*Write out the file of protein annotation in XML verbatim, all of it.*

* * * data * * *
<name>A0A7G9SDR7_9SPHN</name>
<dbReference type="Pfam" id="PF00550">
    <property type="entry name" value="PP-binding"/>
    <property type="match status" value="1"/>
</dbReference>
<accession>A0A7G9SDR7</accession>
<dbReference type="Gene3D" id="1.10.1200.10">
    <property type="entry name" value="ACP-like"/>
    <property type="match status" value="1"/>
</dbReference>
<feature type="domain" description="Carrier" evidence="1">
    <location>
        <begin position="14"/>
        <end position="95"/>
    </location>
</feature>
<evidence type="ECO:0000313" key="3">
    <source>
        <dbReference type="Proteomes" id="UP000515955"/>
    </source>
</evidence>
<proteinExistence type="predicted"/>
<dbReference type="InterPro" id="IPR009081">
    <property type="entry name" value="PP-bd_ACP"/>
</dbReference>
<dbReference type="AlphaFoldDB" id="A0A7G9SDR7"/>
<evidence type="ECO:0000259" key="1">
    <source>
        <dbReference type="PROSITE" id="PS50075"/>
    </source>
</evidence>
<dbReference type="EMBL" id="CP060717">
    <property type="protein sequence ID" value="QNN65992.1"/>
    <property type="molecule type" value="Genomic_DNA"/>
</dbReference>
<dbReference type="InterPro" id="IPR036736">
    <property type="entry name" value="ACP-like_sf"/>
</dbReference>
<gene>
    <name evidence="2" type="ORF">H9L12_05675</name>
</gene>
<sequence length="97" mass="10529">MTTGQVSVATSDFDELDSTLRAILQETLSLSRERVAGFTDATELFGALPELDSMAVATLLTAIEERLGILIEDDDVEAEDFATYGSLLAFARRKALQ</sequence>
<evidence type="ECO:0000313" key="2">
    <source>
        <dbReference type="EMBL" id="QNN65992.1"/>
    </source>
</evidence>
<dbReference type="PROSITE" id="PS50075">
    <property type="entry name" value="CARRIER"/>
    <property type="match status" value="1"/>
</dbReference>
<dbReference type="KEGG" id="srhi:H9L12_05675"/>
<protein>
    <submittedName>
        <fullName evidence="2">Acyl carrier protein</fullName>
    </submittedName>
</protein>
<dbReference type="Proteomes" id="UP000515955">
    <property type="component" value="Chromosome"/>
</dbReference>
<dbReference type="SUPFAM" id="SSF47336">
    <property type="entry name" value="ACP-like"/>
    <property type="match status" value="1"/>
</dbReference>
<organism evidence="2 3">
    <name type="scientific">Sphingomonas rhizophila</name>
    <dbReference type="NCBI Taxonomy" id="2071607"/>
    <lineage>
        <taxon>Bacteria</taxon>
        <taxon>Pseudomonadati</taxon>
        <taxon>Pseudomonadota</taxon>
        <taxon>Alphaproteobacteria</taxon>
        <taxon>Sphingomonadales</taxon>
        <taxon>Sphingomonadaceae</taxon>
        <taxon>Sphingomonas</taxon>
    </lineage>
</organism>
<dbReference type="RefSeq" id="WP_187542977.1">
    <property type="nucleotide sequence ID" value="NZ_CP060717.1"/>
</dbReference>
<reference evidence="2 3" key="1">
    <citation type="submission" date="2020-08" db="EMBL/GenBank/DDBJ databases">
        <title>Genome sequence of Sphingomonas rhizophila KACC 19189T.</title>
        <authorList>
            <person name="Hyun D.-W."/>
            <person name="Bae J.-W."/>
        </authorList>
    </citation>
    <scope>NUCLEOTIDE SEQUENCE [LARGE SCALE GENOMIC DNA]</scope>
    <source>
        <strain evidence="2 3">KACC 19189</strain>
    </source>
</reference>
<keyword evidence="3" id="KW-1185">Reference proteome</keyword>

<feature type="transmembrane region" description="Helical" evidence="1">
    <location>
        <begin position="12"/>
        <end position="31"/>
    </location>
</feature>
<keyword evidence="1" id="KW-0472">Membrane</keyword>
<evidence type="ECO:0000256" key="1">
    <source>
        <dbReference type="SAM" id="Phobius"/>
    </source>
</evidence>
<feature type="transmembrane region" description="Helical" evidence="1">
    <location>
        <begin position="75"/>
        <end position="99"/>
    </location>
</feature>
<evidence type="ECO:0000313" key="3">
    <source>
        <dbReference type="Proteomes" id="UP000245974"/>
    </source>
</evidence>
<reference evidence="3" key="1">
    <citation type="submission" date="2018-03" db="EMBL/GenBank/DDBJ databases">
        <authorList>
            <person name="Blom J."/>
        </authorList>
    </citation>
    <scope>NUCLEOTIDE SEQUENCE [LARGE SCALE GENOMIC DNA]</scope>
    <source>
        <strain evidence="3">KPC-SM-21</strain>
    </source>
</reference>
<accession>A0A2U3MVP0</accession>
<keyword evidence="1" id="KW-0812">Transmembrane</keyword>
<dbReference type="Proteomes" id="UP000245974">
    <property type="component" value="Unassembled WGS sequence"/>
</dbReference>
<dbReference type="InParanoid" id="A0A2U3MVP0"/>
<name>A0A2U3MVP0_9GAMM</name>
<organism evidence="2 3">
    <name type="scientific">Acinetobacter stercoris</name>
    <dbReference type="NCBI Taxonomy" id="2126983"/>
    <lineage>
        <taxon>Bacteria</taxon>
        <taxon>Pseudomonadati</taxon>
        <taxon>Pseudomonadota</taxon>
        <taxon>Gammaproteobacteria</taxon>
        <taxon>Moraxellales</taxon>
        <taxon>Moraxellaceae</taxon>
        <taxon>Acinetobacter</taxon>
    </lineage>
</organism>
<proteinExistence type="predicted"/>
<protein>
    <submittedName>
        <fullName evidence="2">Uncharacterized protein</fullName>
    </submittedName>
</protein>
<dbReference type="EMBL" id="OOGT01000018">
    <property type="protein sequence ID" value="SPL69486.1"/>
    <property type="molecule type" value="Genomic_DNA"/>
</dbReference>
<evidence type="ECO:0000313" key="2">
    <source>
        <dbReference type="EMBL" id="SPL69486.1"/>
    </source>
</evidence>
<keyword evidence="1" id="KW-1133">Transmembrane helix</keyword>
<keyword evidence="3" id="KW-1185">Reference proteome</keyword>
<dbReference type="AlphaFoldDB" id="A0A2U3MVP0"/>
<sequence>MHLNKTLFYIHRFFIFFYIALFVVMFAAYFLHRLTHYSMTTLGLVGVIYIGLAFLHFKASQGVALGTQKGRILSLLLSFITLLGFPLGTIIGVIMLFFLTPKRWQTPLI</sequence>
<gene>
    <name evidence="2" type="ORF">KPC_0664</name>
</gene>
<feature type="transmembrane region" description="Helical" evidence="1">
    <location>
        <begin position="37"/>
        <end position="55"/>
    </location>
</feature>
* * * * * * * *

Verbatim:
<name>A0A7G9SDR7_9SPHN</name>
<dbReference type="Pfam" id="PF00550">
    <property type="entry name" value="PP-binding"/>
    <property type="match status" value="1"/>
</dbReference>
<accession>A0A7G9SDR7</accession>
<dbReference type="Gene3D" id="1.10.1200.10">
    <property type="entry name" value="ACP-like"/>
    <property type="match status" value="1"/>
</dbReference>
<feature type="domain" description="Carrier" evidence="1">
    <location>
        <begin position="14"/>
        <end position="95"/>
    </location>
</feature>
<evidence type="ECO:0000313" key="3">
    <source>
        <dbReference type="Proteomes" id="UP000515955"/>
    </source>
</evidence>
<proteinExistence type="predicted"/>
<dbReference type="InterPro" id="IPR009081">
    <property type="entry name" value="PP-bd_ACP"/>
</dbReference>
<dbReference type="AlphaFoldDB" id="A0A7G9SDR7"/>
<evidence type="ECO:0000259" key="1">
    <source>
        <dbReference type="PROSITE" id="PS50075"/>
    </source>
</evidence>
<dbReference type="EMBL" id="CP060717">
    <property type="protein sequence ID" value="QNN65992.1"/>
    <property type="molecule type" value="Genomic_DNA"/>
</dbReference>
<dbReference type="InterPro" id="IPR036736">
    <property type="entry name" value="ACP-like_sf"/>
</dbReference>
<gene>
    <name evidence="2" type="ORF">H9L12_05675</name>
</gene>
<sequence length="97" mass="10529">MTTGQVSVATSDFDELDSTLRAILQETLSLSRERVAGFTDATELFGALPELDSMAVATLLTAIEERLGILIEDDDVEAEDFATYGSLLAFARRKALQ</sequence>
<evidence type="ECO:0000313" key="2">
    <source>
        <dbReference type="EMBL" id="QNN65992.1"/>
    </source>
</evidence>
<dbReference type="PROSITE" id="PS50075">
    <property type="entry name" value="CARRIER"/>
    <property type="match status" value="1"/>
</dbReference>
<dbReference type="KEGG" id="srhi:H9L12_05675"/>
<protein>
    <submittedName>
        <fullName evidence="2">Acyl carrier protein</fullName>
    </submittedName>
</protein>
<dbReference type="Proteomes" id="UP000515955">
    <property type="component" value="Chromosome"/>
</dbReference>
<dbReference type="SUPFAM" id="SSF47336">
    <property type="entry name" value="ACP-like"/>
    <property type="match status" value="1"/>
</dbReference>
<organism evidence="2 3">
    <name type="scientific">Sphingomonas rhizophila</name>
    <dbReference type="NCBI Taxonomy" id="2071607"/>
    <lineage>
        <taxon>Bacteria</taxon>
        <taxon>Pseudomonadati</taxon>
        <taxon>Pseudomonadota</taxon>
        <taxon>Alphaproteobacteria</taxon>
        <taxon>Sphingomonadales</taxon>
        <taxon>Sphingomonadaceae</taxon>
        <taxon>Sphingomonas</taxon>
    </lineage>
</organism>
<dbReference type="RefSeq" id="WP_187542977.1">
    <property type="nucleotide sequence ID" value="NZ_CP060717.1"/>
</dbReference>
<reference evidence="2 3" key="1">
    <citation type="submission" date="2020-08" db="EMBL/GenBank/DDBJ databases">
        <title>Genome sequence of Sphingomonas rhizophila KACC 19189T.</title>
        <authorList>
            <person name="Hyun D.-W."/>
            <person name="Bae J.-W."/>
        </authorList>
    </citation>
    <scope>NUCLEOTIDE SEQUENCE [LARGE SCALE GENOMIC DNA]</scope>
    <source>
        <strain evidence="2 3">KACC 19189</strain>
    </source>
</reference>
<keyword evidence="3" id="KW-1185">Reference proteome</keyword>

<feature type="transmembrane region" description="Helical" evidence="1">
    <location>
        <begin position="12"/>
        <end position="31"/>
    </location>
</feature>
<keyword evidence="1" id="KW-0472">Membrane</keyword>
<evidence type="ECO:0000256" key="1">
    <source>
        <dbReference type="SAM" id="Phobius"/>
    </source>
</evidence>
<feature type="transmembrane region" description="Helical" evidence="1">
    <location>
        <begin position="75"/>
        <end position="99"/>
    </location>
</feature>
<evidence type="ECO:0000313" key="3">
    <source>
        <dbReference type="Proteomes" id="UP000245974"/>
    </source>
</evidence>
<reference evidence="3" key="1">
    <citation type="submission" date="2018-03" db="EMBL/GenBank/DDBJ databases">
        <authorList>
            <person name="Blom J."/>
        </authorList>
    </citation>
    <scope>NUCLEOTIDE SEQUENCE [LARGE SCALE GENOMIC DNA]</scope>
    <source>
        <strain evidence="3">KPC-SM-21</strain>
    </source>
</reference>
<accession>A0A2U3MVP0</accession>
<keyword evidence="1" id="KW-0812">Transmembrane</keyword>
<dbReference type="Proteomes" id="UP000245974">
    <property type="component" value="Unassembled WGS sequence"/>
</dbReference>
<dbReference type="InParanoid" id="A0A2U3MVP0"/>
<name>A0A2U3MVP0_9GAMM</name>
<organism evidence="2 3">
    <name type="scientific">Acinetobacter stercoris</name>
    <dbReference type="NCBI Taxonomy" id="2126983"/>
    <lineage>
        <taxon>Bacteria</taxon>
        <taxon>Pseudomonadati</taxon>
        <taxon>Pseudomonadota</taxon>
        <taxon>Gammaproteobacteria</taxon>
        <taxon>Moraxellales</taxon>
        <taxon>Moraxellaceae</taxon>
        <taxon>Acinetobacter</taxon>
    </lineage>
</organism>
<proteinExistence type="predicted"/>
<protein>
    <submittedName>
        <fullName evidence="2">Uncharacterized protein</fullName>
    </submittedName>
</protein>
<dbReference type="EMBL" id="OOGT01000018">
    <property type="protein sequence ID" value="SPL69486.1"/>
    <property type="molecule type" value="Genomic_DNA"/>
</dbReference>
<evidence type="ECO:0000313" key="2">
    <source>
        <dbReference type="EMBL" id="SPL69486.1"/>
    </source>
</evidence>
<keyword evidence="1" id="KW-1133">Transmembrane helix</keyword>
<keyword evidence="3" id="KW-1185">Reference proteome</keyword>
<dbReference type="AlphaFoldDB" id="A0A2U3MVP0"/>
<sequence>MHLNKTLFYIHRFFIFFYIALFVVMFAAYFLHRLTHYSMTTLGLVGVIYIGLAFLHFKASQGVALGTQKGRILSLLLSFITLLGFPLGTIIGVIMLFFLTPKRWQTPLI</sequence>
<gene>
    <name evidence="2" type="ORF">KPC_0664</name>
</gene>
<feature type="transmembrane region" description="Helical" evidence="1">
    <location>
        <begin position="37"/>
        <end position="55"/>
    </location>
</feature>